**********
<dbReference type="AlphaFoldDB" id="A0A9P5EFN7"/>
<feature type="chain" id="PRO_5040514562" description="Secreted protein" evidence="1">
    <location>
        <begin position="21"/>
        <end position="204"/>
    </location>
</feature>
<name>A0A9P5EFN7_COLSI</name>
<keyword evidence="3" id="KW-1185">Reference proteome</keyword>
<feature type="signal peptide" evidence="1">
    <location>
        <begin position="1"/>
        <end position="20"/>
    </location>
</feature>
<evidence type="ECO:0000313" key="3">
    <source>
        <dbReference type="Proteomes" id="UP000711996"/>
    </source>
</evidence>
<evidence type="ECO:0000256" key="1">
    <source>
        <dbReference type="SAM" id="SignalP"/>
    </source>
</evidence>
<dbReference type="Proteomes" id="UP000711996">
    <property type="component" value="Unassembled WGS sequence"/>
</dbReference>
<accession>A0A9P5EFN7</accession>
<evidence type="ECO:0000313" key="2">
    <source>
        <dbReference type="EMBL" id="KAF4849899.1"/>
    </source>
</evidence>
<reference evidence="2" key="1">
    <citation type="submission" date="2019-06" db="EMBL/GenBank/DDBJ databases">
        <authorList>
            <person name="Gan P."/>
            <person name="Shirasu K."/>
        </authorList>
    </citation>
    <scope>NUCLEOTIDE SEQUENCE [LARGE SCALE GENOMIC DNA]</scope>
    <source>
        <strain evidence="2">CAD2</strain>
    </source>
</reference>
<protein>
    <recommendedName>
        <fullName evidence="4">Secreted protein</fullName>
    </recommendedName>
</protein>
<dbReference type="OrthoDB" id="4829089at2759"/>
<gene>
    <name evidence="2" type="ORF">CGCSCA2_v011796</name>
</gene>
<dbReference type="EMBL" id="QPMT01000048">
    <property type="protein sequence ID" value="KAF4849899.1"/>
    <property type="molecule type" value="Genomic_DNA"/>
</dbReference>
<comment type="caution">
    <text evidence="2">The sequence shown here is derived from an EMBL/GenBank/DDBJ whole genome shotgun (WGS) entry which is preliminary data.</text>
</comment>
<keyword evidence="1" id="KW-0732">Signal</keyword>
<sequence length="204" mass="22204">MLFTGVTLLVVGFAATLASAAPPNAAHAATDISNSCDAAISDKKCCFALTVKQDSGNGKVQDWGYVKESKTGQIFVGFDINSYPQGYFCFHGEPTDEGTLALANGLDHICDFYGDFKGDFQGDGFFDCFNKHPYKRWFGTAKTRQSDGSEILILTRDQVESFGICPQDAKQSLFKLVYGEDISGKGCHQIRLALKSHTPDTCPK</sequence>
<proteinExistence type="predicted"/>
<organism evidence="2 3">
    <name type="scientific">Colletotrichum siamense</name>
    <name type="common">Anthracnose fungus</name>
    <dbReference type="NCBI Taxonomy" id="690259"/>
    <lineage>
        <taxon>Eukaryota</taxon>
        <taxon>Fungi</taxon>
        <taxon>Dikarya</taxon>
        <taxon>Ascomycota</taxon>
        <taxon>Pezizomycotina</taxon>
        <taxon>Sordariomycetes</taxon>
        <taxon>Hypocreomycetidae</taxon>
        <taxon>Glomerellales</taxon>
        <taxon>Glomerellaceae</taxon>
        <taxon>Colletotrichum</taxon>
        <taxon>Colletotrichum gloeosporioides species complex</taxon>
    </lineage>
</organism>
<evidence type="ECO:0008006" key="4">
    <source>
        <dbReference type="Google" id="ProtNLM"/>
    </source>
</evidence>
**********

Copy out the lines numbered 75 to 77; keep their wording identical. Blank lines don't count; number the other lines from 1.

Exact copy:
        <taxon>Pezizomycotina</taxon>
        <taxon>Sordariomycetes</taxon>
        <taxon>Hypocreomycetidae</taxon>